WEBINAR | What diversity and equality means for the evolving media landscape

Join the Sowetan Women’s Club online discussion on March 3 at 4pm

US vice-presidential elect Kamala Harris.
US vice-presidential elect Kamala Harris.
Image: Andrew Harnik/Reuters

Twenty-six years into democracy in SA, we are still far from achieving transformation and gender equity in various sectors of employment.

The struggle for freedom was about building one nation where all would be equal before the law despite race or gender.

It was also about ensuring all citizens have equal opportunities politically and economically. However, more than two decades later, only a few public and private institutions are headed by women in SA.

It still makes headlines when a female is appointed in a prominent position, for example, the appointment of Mamokgethi Phakeng as vice-chancellor of the University of Cape Town a few years ago.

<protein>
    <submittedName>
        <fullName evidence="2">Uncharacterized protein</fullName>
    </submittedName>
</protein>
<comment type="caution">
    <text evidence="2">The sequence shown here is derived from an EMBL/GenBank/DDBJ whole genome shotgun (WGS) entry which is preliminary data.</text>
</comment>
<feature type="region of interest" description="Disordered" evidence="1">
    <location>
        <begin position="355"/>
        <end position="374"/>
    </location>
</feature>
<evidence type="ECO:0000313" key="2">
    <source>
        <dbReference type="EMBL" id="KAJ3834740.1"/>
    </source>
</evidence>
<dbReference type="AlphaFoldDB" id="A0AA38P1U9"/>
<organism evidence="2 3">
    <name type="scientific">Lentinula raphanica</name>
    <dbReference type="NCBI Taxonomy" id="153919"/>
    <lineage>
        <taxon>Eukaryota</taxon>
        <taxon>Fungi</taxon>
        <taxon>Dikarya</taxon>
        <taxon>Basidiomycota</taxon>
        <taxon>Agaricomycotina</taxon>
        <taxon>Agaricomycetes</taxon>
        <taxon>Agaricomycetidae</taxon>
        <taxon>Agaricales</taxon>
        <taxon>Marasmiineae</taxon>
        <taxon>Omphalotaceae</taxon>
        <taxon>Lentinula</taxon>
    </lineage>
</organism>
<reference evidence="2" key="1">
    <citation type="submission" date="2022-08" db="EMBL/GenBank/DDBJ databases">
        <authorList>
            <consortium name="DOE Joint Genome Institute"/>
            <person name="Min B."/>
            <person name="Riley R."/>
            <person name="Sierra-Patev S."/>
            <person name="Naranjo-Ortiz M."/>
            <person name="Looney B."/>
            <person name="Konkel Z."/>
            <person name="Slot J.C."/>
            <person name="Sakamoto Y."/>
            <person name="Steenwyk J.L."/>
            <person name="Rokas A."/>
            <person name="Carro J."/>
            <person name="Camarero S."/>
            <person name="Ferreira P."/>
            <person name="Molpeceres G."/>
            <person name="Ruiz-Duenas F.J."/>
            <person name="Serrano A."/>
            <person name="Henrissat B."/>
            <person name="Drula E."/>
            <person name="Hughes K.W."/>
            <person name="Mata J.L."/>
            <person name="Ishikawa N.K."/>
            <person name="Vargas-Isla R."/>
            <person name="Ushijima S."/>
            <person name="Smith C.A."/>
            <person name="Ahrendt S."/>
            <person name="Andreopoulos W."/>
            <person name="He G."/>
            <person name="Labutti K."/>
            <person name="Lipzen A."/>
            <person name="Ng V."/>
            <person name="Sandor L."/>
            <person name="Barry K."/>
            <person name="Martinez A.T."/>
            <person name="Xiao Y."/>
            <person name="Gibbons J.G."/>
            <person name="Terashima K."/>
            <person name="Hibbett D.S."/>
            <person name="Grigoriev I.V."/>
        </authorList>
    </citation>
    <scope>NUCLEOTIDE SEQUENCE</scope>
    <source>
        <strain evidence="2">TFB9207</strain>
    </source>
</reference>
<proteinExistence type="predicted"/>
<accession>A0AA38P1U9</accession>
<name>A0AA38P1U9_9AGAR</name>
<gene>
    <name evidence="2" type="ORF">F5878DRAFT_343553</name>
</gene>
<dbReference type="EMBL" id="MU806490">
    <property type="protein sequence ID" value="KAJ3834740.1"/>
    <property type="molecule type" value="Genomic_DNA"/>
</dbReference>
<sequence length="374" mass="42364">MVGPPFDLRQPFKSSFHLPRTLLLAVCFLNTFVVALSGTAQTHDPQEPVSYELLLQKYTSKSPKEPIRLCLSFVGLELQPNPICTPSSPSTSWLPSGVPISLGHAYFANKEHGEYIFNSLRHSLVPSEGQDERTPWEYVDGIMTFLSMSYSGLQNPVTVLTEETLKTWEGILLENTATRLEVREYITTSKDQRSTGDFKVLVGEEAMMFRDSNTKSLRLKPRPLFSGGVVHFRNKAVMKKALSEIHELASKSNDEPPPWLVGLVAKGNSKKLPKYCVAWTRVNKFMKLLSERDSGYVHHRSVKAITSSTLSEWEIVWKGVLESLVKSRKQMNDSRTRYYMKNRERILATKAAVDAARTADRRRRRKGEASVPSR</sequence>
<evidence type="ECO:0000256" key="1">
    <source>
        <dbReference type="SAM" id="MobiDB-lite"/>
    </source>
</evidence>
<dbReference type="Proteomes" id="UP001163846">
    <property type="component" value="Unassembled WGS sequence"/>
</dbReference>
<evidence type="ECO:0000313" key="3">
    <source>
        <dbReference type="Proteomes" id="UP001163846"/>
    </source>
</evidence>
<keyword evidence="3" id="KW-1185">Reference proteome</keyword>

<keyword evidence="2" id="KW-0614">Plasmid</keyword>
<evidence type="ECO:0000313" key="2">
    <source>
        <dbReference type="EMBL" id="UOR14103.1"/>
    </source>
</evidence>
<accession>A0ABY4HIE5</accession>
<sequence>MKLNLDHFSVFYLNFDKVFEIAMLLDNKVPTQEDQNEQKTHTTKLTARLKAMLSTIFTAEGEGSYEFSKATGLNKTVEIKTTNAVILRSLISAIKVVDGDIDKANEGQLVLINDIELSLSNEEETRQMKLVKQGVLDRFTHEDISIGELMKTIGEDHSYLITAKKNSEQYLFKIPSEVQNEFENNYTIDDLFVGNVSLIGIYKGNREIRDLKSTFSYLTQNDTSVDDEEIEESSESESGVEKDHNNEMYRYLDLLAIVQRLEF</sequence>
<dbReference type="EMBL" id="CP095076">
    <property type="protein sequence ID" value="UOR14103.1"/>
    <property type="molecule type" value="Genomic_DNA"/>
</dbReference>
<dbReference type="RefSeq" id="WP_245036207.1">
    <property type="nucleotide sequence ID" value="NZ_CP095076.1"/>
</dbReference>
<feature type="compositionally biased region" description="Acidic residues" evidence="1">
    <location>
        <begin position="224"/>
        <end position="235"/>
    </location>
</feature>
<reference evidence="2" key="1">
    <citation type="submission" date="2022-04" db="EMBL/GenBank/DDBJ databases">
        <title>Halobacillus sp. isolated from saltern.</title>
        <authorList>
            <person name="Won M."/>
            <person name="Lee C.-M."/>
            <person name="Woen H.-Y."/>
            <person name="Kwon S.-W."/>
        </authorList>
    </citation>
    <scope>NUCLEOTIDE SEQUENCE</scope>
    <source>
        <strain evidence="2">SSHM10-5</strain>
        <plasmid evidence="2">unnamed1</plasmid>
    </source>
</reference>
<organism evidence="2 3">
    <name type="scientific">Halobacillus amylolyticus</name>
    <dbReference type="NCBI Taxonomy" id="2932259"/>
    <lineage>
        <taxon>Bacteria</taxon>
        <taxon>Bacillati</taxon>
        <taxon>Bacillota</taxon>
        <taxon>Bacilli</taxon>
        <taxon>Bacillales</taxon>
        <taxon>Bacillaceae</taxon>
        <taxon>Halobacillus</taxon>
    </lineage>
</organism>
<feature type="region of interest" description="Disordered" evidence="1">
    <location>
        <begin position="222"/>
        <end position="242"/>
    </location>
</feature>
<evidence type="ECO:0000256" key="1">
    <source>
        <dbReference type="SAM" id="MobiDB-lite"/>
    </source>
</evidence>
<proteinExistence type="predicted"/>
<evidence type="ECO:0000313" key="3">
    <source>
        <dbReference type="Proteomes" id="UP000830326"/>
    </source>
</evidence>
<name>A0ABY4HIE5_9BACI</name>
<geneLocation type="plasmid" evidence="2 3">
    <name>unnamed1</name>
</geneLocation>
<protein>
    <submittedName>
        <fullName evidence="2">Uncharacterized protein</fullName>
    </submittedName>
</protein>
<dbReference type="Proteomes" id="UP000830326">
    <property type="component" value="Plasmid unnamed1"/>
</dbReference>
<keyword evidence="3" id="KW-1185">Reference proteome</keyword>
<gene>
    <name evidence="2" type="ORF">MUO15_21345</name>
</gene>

Perhaps SA is still a young state, but what’s the excuse for the rest of the world? Kamala Harris became the US’s first female vice-president and of colour and Ngozi Okonjo-Iweala, the first woman and African to be director-general of the World Trade Organization. Globally, the advancement of women into leadership positions has been slow. 

In terms of gender representation, SA boasts the largest number of women editors in the world, according to Oxford University research. But beyond its symbolism, what does this mean for diversity and equality in the media industry? 

As Sowetan celebrates its 40th anniversary, we reflect on this milestone and what this journey means for representation in an evolving media landscape. 

Please join Londiwe Dlomo in conversation with Sowetan editor Nwabisa Makunga, SowetanLIVE digital editor Lebo Boshomane and SMag editor Thembalethu Zulu on “Women in Media — The True Value of Diversity”.

Event details:

Date: March 3 2021
Time: 4pm

Click here to register >>>

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